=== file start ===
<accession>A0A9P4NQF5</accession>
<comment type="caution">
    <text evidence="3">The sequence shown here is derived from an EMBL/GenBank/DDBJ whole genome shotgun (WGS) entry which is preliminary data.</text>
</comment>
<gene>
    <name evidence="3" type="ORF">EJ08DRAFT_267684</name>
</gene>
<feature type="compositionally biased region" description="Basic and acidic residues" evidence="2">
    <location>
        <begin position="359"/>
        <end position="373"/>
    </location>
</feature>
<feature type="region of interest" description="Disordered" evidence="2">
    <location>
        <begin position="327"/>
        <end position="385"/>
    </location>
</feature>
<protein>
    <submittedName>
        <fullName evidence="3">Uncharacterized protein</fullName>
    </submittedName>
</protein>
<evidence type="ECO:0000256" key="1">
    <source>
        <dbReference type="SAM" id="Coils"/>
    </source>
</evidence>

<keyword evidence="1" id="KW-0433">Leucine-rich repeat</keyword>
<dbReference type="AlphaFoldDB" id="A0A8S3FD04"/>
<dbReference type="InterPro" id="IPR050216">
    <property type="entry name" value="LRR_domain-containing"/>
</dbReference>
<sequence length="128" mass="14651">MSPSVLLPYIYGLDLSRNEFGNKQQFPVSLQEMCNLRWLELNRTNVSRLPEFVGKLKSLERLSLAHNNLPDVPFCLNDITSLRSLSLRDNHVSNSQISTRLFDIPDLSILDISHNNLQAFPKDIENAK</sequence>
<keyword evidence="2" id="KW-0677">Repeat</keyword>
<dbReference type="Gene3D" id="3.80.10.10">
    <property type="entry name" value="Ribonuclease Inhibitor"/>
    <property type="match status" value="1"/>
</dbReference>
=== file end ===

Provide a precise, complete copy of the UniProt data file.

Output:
<accession>A0A9P4NQF5</accession>
<comment type="caution">
    <text evidence="3">The sequence shown here is derived from an EMBL/GenBank/DDBJ whole genome shotgun (WGS) entry which is preliminary data.</text>
</comment>
<gene>
    <name evidence="3" type="ORF">EJ08DRAFT_267684</name>
</gene>
<feature type="compositionally biased region" description="Basic and acidic residues" evidence="2">
    <location>
        <begin position="359"/>
        <end position="373"/>
    </location>
</feature>
<feature type="region of interest" description="Disordered" evidence="2">
    <location>
        <begin position="327"/>
        <end position="385"/>
    </location>
</feature>
<protein>
    <submittedName>
        <fullName evidence="3">Uncharacterized protein</fullName>
    </submittedName>
</protein>
<evidence type="ECO:0000256" key="1">
    <source>
        <dbReference type="SAM" id="Coils"/>
    </source>
</evidence>

<keyword evidence="1" id="KW-0433">Leucine-rich repeat</keyword>
<dbReference type="AlphaFoldDB" id="A0A8S3FD04"/>
<dbReference type="InterPro" id="IPR050216">
    <property type="entry name" value="LRR_domain-containing"/>
</dbReference>
<sequence length="128" mass="14651">MSPSVLLPYIYGLDLSRNEFGNKQQFPVSLQEMCNLRWLELNRTNVSRLPEFVGKLKSLERLSLAHNNLPDVPFCLNDITSLRSLSLRDNHVSNSQISTRLFDIPDLSILDISHNNLQAFPKDIENAK</sequence>
<keyword evidence="2" id="KW-0677">Repeat</keyword>
<dbReference type="Gene3D" id="3.80.10.10">
    <property type="entry name" value="Ribonuclease Inhibitor"/>
    <property type="match status" value="1"/>
</dbReference>